In the early days of the pandemic, amidst all the uncertainty, one thing was for sure: N95 masks – the personal protective respiratory devices that filter out viruses, bacteria, and wildfire smoke – were in short supply. So when materials scientists Jeff Urban and Peter Hosemann heard that a local HMO needed advice on N95 alternatives, they immediately knew what to do: Make a better mask.
“Fortuitously, Peter and I had just joined forces because we had each started working on similar ideas at the lab level,” said Urban, who directs the Inorganic Nanostructures Facility in the Molecular Foundry at the Department of Energy’s Lawrence Berkeley National Laboratory (Berkeley Lab). Urban and Hosemann were responding to a Berkeley Lab-wide call for research ideas in support of fighting COVID-19, which ultimately led to their receiving DOE support through the National Virtual Biotechnology Laboratory (NVBL), a consortium of DOE National laboratories with core capabilities relevant to the threats posed by COVID-19, and funded under the Coronavirus Aid, Relief, and Economic Security (CARES) Act. Berkeley Lab’s effort in this consortium is led by ABPDU Director Deepti Tanjore.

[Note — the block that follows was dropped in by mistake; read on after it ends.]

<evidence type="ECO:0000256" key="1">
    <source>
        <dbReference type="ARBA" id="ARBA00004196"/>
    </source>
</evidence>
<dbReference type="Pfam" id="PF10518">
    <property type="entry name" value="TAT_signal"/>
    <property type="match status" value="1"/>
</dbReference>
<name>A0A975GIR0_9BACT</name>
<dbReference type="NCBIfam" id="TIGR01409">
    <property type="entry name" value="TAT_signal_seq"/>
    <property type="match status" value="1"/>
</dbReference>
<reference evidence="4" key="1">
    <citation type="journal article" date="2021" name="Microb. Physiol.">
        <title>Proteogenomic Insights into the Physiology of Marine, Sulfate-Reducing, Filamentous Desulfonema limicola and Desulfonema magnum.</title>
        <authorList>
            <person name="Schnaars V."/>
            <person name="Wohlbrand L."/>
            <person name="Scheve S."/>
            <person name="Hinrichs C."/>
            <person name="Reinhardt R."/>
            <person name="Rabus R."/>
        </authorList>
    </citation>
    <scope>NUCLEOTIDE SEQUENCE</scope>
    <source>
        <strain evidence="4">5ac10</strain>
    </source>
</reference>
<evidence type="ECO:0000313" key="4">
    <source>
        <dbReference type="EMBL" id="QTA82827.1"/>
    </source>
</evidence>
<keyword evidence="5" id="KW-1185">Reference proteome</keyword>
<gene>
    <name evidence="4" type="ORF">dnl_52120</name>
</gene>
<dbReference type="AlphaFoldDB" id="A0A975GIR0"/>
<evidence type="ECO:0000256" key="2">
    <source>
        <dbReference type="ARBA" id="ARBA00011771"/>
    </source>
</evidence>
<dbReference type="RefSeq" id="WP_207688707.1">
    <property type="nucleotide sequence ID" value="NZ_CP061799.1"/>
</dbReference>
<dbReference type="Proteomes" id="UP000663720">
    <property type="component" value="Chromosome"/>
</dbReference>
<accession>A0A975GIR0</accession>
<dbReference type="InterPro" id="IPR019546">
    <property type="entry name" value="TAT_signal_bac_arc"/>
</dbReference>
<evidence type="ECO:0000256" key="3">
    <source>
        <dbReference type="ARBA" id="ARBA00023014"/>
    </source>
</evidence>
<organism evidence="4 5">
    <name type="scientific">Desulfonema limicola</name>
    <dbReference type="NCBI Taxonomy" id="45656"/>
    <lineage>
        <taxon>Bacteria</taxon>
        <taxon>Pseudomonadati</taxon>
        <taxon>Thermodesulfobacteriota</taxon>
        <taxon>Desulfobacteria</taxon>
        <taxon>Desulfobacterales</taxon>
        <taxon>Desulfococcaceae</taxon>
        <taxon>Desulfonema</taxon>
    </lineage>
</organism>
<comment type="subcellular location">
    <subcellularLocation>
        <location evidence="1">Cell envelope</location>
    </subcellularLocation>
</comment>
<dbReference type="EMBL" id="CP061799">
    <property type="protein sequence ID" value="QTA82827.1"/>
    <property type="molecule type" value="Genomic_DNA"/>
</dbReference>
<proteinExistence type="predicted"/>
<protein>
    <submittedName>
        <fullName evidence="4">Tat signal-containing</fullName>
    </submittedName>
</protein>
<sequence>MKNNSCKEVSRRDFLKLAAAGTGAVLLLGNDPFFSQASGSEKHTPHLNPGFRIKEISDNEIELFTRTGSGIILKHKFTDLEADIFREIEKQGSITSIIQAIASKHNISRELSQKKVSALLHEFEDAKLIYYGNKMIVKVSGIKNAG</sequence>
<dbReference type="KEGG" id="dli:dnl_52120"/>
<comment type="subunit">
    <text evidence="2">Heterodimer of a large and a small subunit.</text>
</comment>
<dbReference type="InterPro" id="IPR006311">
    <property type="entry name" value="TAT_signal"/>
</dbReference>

“It was very inspiring to see how national lab researchers can apply their expertise toward understanding pandemic-related problems, conceptualizing solutions, communicating with future Molecular Foundry users, and delivering prototypes, all within seven months,” said Tanjore.